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This Architect Duo Builds Eco-friendly Homes Using Ancient Designs

This Architect Duo Builds Eco-friendly Homes Using Ancient Designs

  • Using traditional concepts like ‘jaalis’, ‘chajjas’ and verandas, helps the buildings consume up to 75 percent less energy.

Manit and Sonali Rastogi started ‘Morphogenesis’ as a two-person practice, working out of a tiny garage.

With no clarity of how their future would unfold or a well-laid-out plan, they began with the only thing that they had complete clarity of—the purpose to contribute to the definition of and to build a global discourse on contemporary Indian Architecture. And today, they have built several corporate offices, shopping complexes and educational institutes that are sustainable.

The British School, Delhi

The huge verandas in The British School are inspired by the traditional Indian courtyards and incorporate a lot of old trees in its premises. The eaves or chajjas help 50 percent of the building remains cool throughout the year.

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Artisan House, New Delhi

The duo uses the same ancient structural designs to construct state-of-the-art modern homes. The materials used for this construction are sourced locally within a 500km radius of the site. This not only reduced the carbon footprint but also reduced the transportation cost, which reduced the overall cost of the building.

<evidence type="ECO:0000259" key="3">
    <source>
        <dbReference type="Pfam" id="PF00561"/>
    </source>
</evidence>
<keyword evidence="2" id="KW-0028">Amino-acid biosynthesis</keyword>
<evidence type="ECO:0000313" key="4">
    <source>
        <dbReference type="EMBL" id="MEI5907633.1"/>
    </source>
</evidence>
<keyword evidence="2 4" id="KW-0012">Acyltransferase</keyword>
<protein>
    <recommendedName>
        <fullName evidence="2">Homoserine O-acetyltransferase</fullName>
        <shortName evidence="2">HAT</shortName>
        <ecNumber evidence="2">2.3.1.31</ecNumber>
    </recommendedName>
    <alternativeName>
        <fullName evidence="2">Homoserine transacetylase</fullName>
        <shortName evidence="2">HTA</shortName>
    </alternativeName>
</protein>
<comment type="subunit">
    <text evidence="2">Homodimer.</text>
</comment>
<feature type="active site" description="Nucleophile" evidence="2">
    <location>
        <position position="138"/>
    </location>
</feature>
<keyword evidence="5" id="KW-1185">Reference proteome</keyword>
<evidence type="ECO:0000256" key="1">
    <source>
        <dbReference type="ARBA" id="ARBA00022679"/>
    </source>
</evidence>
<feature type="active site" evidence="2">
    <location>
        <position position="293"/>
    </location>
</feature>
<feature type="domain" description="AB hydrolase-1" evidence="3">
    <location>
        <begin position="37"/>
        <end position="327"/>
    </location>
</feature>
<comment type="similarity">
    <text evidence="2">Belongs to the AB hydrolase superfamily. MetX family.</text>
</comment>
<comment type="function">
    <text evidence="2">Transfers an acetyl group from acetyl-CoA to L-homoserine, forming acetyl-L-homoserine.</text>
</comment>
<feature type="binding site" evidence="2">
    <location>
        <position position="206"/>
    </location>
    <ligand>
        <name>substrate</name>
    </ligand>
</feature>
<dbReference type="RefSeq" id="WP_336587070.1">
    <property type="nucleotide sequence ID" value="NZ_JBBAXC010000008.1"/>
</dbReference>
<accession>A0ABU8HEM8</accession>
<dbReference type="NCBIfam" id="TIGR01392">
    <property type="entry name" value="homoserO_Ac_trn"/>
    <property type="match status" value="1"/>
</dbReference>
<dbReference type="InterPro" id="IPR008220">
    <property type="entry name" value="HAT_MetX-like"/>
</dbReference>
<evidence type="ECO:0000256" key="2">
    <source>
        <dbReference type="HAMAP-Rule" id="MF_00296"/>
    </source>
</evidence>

Pearl Academy, Jaipur

The temperature in Jaipur’s Pearl Academy is always 20 degrees less than the outside temperature. This is because Morphogenesis employs the technique of constructing a pond surrounded by walls as another cooling method. So, the earth is used as a heat sink and as the water evaporates, it cools down the overall temperature. Also, the baolis or the subterranean stepped structures harvest rainwater. The jaalis lock direct heat while still allowing the natural air and light to pass; thanks to this 1500-year-old concept of using earth as a heat sink.

Infosys Campus, Nagpur

The campus is a nice blend of contemporary and ancient designs. The buildings are an architectural marvel and the 140-acre campus is designed in a way that reduces energy and water consumption needs, to one-fifth of what is consumed in a typical office. The traditional jaalis not only help with the ventilation but also create a pattern, which is deeply rooted in the local context.

Morphogenesis, to date has successfully created exemplars that have conservatively resulted in over nine million sq m of built environment benefitting over 5,60,000 inhabitants. Their construction has also saved 22 billion trees, liters of freshwater, 4.1 billion kilowatts of energy. All of this reduced carbon dioxide emissions by 3.3 billion kilos.

Today, when the carbon-producing cement is a go-to construction material, firms like Morphogenesis are on the right track to building a sustainable future.

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Read more: How Wright Brothers Gave The World It’s ‘Wings?’

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